Lazette Gifford
Publisher & Editor
zette@cableone.net

 

Do You Know What You Want From a Critique?

By Kathy McNarie
2006,
Kathy McNarie


So you've joined a writing group and the other members and you have all agreed to read each other's stories and offer your opinions.  But do you really know what you want from critiques?

"Heck, yes!  I want feedback!  I've spent many hours laboring over these words and I want to share them."

But let's stop a moment.  For some, joining a writing group and asking for critiques is not that hard.  For others it can be devastating.  In either case it's imperative that you understand exactly what you want to get out of the experience. 

"Writing is very subjective."  Do we really know what this means?  I understand the words.  But the meaning of it truly escaped me until recently.  Put simply, it means that each and every person who reads your work will feel differently about it and offer a different opinion.  You say, "Yeah, I know that.  Of course!"  But do you really know it?   I didn't. Time and time again, I'd give out my writing so that people would tell me what's wrong with it -- so that I could improve it.  And you want to know the stupid thing?  I believed them over me! 

Now, don't get me wrong.  It's always good to get different perspectives on what you write, and critiques can be essential for that.  However, you can't blindly assume that someone else's understanding of your idea is correct.  You can't change your perception to match theirs.  If you do, then it becomes their story, not yours. 

The important thing in getting critiques is a mindset -- your mindset.  How you see the comments people offer you can mean the difference between eagerly forging forward and despondently giving up.  Some people don't have any trouble with this concept at all; it's in their nature.  Others don't realize this and will go through one critique group after another, waiting for the day that someone will tell them they have enough talent to justify all this time they've been spending.  The sad truth is that for these people, that day will never come.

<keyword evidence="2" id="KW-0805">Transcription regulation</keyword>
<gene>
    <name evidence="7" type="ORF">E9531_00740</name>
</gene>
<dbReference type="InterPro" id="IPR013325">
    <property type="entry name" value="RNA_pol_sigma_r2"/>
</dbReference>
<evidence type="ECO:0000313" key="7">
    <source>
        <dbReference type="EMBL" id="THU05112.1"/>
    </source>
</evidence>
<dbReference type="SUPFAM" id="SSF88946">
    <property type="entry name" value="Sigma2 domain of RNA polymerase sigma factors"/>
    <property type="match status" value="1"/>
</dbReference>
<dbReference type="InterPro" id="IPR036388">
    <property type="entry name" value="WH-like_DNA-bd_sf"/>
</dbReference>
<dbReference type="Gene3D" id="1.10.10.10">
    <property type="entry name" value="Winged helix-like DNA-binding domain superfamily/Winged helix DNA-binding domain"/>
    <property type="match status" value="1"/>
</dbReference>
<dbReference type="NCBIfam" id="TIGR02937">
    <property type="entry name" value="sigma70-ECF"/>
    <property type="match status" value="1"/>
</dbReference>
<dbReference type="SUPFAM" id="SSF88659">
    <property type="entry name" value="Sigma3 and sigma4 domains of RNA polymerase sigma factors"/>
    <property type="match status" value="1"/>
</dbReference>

How do I know this?  Because it's never come for me.  I've held off sending out proposals to sell for years because subconsciously I figured someone would tell me when my writing has matured enough to do so with guaranteed success.  At some level, I looked for that in every critique request I sent out and in every group I joined.  But to this day, no one has ever said, "Hey!  This is perfect!  I wouldn't change a thing!  Send this right away because it's gonna sell!"  And the more critiques I got, the more disappointed I became. 

But this is my fault.  Why?  Because I requested critiques for the wrong reason.  I went looking for someone to tell me something about my abilities.  However, critiques are not about me.  They're about the project.  Instead of letting critiques drive my rewrites, I should have trusted my vision and looked at the feedback as merely gaining a different pair of reading glasses.

Remember:  No matter how complete you think a piece is someone will always find something wrong.  Don't let that derail you.  Instead, use those different perspectives to help you see things you might not have been able to on your own.

Believe in your own work.  Let critiques be the gateway to new techniques, not the governing force for your revisions.  Most importantly, know exactly what you want to get from the exchange of material.  It's your work.  You're in control.  Don't be afraid to put qualifiers on it if you need them.  In the end, you'll be happier for it.